December 2019
Volume 19, Issue 15
Open Access
OSA Fall Vision Meeting Abstract  |   December 2019
A virtual reality-based test to assess functional vision in people with simulated ultra low vision
Journal of Vision December 2019, Vol.19, 43. doi:
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      Arathy Kartha1, Roksana Sadeghi1,2, Chau Tran3, Zoe Nardo3, Olukemi Adeyemo1, Liancheng Yang1, Duane Geruschat1, Gislin Dagnelie1; A virtual reality-based test to assess functional vision in people with simulated ultra low vision. Journal of Vision 2019;19(15):43.

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      © ARVO (1962-2015); The Authors (2016-present)

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Purpose: Ultra low vision (ULV) is severe visual impairment with visual acuity less than 20/1600. People with ULV have residual vision that enable them to perceive lights and shadows. The purpose of this study was to develop a standardized test to assess functional vision in people with ULV.

Methods: Twenty volunteers wearing translucent patches to simulate ULV participated in this study. Each participant performed a virtual reality based assessment of functional vision that comprised 19 activities developed from a ULV inventory. Each activity had 2, 3 or 4 alternative forced choices and came in three difficulty levels, with 3 trials for each item/level. Responses were scored as 0 for incorrect and 1 for correct.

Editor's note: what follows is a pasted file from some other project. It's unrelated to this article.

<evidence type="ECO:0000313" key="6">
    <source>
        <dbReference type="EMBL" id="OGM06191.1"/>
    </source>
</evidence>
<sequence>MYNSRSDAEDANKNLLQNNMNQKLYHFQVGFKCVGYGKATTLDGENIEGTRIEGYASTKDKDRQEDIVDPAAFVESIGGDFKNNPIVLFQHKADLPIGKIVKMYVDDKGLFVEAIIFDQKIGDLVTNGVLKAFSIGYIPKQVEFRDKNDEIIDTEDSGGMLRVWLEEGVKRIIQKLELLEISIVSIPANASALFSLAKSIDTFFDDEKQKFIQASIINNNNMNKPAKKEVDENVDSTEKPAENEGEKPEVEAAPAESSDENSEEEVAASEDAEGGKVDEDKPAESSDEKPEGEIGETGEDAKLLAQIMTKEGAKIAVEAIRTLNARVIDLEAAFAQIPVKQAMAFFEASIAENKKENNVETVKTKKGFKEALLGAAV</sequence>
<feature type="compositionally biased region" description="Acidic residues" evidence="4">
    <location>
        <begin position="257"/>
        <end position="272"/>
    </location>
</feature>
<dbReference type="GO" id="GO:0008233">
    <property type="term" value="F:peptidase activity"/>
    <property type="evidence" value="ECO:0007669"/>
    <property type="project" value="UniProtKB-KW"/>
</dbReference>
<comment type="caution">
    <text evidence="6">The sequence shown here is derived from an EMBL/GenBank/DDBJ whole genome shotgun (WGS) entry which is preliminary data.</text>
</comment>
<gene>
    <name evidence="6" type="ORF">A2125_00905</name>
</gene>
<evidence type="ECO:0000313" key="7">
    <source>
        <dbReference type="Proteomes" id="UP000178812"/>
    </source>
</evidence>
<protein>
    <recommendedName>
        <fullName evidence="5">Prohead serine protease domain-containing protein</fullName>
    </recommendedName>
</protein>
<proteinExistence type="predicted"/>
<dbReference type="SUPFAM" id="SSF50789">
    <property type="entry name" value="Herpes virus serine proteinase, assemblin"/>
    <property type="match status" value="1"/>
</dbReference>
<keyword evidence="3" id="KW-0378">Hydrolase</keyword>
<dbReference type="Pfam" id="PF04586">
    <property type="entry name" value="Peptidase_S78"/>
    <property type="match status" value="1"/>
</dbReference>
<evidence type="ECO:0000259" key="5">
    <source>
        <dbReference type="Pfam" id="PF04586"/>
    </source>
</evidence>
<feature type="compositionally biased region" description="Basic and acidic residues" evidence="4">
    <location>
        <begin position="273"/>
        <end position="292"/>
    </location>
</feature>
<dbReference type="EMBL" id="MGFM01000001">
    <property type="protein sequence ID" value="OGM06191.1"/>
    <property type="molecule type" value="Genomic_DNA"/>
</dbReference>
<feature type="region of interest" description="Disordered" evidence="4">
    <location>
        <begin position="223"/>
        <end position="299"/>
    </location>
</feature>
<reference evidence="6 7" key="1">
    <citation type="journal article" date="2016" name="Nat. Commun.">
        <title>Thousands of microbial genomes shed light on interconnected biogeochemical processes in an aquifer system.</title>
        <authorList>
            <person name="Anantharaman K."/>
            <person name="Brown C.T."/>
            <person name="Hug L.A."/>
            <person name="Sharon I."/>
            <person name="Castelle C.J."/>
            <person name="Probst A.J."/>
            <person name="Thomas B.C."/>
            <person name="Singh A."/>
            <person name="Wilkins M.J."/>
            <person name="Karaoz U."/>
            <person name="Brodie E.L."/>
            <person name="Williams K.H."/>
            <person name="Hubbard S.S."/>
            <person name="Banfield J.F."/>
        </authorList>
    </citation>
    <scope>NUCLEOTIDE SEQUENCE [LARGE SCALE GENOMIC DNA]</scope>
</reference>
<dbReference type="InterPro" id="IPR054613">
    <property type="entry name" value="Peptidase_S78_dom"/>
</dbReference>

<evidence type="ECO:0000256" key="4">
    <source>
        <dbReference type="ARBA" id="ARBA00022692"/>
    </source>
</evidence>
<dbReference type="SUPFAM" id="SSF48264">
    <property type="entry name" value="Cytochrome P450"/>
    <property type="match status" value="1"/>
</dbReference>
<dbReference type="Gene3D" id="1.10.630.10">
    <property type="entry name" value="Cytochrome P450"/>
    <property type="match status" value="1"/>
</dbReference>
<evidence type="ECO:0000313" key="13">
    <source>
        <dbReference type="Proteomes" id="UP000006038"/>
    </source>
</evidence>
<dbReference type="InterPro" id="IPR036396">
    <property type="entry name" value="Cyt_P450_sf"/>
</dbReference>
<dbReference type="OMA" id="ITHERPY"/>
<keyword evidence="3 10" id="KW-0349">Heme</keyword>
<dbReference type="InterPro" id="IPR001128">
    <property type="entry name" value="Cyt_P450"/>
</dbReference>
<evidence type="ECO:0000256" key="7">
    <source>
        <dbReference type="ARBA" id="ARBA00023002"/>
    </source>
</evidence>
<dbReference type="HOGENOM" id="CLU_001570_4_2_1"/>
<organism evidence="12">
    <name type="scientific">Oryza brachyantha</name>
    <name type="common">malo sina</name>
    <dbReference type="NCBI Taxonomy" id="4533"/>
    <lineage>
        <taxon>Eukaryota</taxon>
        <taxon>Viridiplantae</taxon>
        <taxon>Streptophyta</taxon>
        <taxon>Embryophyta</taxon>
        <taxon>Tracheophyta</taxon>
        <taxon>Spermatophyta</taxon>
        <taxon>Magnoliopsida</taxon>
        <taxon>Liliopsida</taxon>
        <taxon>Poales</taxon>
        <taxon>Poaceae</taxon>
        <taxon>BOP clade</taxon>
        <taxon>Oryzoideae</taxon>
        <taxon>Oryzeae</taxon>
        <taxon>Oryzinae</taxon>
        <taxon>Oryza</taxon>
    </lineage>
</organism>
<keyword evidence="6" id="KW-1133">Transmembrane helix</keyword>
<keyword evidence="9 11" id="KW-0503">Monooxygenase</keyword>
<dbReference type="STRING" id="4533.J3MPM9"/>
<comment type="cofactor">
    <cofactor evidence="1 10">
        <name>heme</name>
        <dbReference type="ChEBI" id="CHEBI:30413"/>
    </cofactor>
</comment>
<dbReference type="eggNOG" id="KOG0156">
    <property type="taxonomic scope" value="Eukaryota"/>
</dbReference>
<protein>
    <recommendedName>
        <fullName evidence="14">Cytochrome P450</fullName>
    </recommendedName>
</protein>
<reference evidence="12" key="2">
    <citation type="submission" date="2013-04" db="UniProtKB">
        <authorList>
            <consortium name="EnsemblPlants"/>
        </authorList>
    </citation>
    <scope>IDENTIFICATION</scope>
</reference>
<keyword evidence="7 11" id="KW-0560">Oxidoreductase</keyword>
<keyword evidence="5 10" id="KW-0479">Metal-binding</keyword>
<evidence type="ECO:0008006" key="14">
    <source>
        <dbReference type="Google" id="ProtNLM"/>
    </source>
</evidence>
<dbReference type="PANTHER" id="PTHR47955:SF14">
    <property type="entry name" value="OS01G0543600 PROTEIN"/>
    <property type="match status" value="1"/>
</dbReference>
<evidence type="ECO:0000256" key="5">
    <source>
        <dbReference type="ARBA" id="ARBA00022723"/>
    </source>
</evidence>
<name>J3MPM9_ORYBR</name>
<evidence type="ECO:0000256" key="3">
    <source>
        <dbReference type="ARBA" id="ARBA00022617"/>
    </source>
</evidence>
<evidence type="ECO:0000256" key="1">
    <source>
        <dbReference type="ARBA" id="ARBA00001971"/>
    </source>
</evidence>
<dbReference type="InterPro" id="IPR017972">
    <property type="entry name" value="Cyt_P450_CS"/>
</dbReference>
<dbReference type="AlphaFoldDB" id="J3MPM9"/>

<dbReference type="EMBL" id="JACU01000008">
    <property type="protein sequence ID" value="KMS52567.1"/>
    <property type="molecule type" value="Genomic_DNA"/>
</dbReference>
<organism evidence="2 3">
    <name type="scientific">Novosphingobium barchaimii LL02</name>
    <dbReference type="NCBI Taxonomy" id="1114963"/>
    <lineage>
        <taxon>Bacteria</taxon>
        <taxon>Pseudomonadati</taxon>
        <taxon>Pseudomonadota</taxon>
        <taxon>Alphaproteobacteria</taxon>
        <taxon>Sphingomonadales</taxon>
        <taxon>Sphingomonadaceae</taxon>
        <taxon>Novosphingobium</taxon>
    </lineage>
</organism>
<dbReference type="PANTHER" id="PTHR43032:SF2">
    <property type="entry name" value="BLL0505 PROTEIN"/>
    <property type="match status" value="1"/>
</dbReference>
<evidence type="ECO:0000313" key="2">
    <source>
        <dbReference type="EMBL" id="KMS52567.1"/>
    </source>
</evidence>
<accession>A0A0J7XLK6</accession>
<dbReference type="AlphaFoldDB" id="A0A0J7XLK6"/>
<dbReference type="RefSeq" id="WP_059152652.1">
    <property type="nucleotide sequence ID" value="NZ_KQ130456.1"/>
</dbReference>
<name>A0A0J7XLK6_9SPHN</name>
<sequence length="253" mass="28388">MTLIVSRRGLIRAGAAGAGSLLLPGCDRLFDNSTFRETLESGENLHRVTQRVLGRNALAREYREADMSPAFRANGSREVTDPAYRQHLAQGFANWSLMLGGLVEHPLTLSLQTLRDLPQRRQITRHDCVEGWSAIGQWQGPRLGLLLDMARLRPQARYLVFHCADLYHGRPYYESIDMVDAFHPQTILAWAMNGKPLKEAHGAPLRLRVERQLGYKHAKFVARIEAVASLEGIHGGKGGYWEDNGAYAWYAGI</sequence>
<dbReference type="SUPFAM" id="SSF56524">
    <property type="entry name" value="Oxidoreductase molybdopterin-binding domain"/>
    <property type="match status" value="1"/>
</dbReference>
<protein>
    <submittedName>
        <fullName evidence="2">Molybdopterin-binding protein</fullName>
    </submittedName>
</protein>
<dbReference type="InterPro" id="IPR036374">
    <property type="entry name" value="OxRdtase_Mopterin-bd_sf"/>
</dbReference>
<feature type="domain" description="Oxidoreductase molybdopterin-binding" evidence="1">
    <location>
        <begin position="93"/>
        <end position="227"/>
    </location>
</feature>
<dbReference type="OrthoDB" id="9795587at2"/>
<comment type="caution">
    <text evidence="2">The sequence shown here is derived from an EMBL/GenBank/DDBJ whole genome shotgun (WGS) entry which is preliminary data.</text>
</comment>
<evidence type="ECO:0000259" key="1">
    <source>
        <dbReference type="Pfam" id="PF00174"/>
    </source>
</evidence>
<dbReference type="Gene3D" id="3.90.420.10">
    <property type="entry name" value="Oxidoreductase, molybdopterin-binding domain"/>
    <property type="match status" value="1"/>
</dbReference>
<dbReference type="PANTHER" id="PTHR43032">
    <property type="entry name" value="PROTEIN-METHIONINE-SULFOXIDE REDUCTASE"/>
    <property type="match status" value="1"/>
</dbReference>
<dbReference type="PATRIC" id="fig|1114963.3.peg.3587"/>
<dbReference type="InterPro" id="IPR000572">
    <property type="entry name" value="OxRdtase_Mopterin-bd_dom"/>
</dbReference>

Results: Responses were analyzed using d prime (d′) analysis. The results showed a wide spread of d′ scores for item measures where the easier task had more negative d' values and vice versa (max = 0.08; min = −3.19; range = 3.27) indicating that the tasks were distributed across a wide range of difficulty levels. Person measures calculated using d' were consistent with the level of simulated visual impairment.

Conclusion: Overall, the current study validated the use of a novel virtual reality based test for assessing functional vision in people with simulated ULV, and its potential use as a robust method to assess functional vision in people with ULV. The portable design allows for easy transport and administration for home based evaluations, which would be an advantage in this population. Further investigation and validation is ongoing in an actual ULV population.

Thank you to all the participants who volunteered for the study. We would like to thank Chris Bradley for his assistance with the statistical analysis and Jack Black and Alfred Vinnett for their assistance with recruitment and testing. 

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